While the vice president keeps mum on the issue, his daughter, Senator Nancy Binay has been very vocal in opposing the RH law. “I am anti-RH because it’s hard to promote something that I’m not using. I have spaced my kids right without using artificial means,” Nancy said in a 2013 interview with ANC.

Interestingly, Binay’s other daughter, Makati 2nd District Representative Abigail supports the RH law. 

“It’s a heated debate so browbeating with dad, but of course you have to consider the position of your parents, your constituents also, and your personal position, but at the end of the day, he will feel bad and won’t talk to you for a while, but I guess that’s normal,” Abigail told Rappler in 2013. 

Abigail shared that whenever she was in the session hall, her father repeatedly called her to convince her to change her mind. Vice President Binay laughed and said, “I really got mad at her over RH. I wrote to her several times.”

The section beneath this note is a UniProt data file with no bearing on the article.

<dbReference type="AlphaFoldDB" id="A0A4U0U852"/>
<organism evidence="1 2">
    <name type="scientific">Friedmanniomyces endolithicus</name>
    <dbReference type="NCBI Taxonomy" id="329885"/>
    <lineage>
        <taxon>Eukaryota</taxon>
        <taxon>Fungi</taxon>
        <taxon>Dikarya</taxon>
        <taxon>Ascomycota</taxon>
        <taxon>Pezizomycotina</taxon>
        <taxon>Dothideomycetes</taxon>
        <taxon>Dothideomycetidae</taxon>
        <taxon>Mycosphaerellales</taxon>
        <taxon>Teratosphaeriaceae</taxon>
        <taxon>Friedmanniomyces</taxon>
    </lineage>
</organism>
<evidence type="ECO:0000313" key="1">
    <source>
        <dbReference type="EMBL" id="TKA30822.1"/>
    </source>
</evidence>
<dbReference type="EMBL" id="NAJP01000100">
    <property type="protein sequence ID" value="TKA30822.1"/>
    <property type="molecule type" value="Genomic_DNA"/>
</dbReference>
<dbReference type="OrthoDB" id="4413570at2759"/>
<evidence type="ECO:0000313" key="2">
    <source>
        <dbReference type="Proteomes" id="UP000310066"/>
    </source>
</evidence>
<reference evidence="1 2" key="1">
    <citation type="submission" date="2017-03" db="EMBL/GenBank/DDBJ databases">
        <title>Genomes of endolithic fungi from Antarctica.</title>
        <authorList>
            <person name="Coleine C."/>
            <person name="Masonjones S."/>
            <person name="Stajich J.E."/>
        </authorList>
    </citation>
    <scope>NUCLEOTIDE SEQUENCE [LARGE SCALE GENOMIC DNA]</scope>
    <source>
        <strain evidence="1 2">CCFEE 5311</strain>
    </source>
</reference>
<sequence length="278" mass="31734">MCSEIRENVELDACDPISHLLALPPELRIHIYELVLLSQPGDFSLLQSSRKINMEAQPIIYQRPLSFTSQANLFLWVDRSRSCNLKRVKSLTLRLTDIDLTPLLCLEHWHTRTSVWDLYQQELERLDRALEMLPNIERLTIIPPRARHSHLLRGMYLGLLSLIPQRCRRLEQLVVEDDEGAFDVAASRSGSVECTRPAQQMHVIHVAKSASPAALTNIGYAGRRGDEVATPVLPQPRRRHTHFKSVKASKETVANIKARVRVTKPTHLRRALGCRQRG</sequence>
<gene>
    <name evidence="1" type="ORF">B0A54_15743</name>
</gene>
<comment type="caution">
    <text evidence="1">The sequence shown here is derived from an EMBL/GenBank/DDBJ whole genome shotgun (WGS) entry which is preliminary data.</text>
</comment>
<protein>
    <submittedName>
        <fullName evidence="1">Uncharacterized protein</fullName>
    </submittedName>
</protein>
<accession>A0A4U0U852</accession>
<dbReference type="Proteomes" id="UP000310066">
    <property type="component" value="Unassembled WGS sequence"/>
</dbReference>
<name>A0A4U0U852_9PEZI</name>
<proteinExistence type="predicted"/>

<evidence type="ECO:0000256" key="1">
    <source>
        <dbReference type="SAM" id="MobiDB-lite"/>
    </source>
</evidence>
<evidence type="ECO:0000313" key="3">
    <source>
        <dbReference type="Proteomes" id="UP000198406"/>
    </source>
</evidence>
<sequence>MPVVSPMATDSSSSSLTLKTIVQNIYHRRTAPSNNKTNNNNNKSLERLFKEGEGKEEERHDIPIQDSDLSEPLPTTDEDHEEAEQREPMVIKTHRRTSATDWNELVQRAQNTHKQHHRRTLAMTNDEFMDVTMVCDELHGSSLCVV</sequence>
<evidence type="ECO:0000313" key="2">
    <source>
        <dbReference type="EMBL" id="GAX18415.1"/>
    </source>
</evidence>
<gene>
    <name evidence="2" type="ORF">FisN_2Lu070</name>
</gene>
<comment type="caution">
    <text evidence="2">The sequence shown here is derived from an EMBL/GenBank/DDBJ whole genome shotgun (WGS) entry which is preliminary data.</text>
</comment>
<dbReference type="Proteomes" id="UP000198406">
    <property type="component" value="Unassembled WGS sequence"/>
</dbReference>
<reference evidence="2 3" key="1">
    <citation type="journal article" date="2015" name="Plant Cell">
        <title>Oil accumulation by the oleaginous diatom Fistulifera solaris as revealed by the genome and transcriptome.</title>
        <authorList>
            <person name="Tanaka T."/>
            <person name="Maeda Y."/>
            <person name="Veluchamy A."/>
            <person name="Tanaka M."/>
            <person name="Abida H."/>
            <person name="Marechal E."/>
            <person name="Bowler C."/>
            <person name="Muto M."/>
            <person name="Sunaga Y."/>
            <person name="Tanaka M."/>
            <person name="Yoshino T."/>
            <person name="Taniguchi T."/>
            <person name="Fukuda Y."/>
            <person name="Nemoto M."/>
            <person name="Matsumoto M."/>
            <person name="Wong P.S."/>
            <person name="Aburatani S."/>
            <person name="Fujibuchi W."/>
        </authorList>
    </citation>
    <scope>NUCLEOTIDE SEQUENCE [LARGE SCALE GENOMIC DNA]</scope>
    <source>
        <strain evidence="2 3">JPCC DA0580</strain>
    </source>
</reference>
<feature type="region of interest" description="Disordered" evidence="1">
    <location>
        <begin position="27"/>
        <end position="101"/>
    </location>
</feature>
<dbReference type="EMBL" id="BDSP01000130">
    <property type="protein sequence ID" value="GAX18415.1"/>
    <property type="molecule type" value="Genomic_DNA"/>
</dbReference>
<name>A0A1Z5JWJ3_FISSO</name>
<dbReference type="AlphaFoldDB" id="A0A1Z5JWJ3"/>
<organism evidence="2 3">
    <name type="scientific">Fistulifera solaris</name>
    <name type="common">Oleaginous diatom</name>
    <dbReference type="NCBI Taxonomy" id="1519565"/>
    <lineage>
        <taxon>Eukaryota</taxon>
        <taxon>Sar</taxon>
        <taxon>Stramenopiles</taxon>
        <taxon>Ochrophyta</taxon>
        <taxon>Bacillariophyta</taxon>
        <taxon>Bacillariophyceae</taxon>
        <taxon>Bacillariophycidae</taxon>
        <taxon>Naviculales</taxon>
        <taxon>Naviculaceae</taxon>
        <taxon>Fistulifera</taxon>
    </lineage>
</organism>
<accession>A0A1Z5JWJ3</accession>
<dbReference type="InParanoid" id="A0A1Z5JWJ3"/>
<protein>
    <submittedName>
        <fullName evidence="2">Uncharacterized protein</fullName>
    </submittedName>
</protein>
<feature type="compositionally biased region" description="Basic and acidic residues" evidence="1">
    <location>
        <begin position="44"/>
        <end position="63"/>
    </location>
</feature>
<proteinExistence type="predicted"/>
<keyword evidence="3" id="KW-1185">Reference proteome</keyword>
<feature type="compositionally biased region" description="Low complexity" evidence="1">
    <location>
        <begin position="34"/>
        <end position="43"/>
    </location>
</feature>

But when the RH law was finally declared constitutional by the Supreme Court in 2014, Binay switched gears and asked Filipinos to move on from the RH debate.

“The Supreme Court decision on the Reproductive Health (RH) Law addressed the contentious issues squarely,” he said in a press statement. “Now that the highest court has spoken, I am confident that we can all put this divisive issue behind us.”

The sentiment is shared by the Catholic Bishops’ Conference of the Philippines, which urged Catholics to “move on”, adding that the church “must continue to teach what is right and moral.”

REPRODUCTIVE HEALTH. The Philippine Supreme Court declared the RH law constitutional after years of struggle in Congress.

All other presidential bets Rodrigo Duterte, Grace Poe, Mar Roxas, and Miriam Defensor Santiago support the RH law.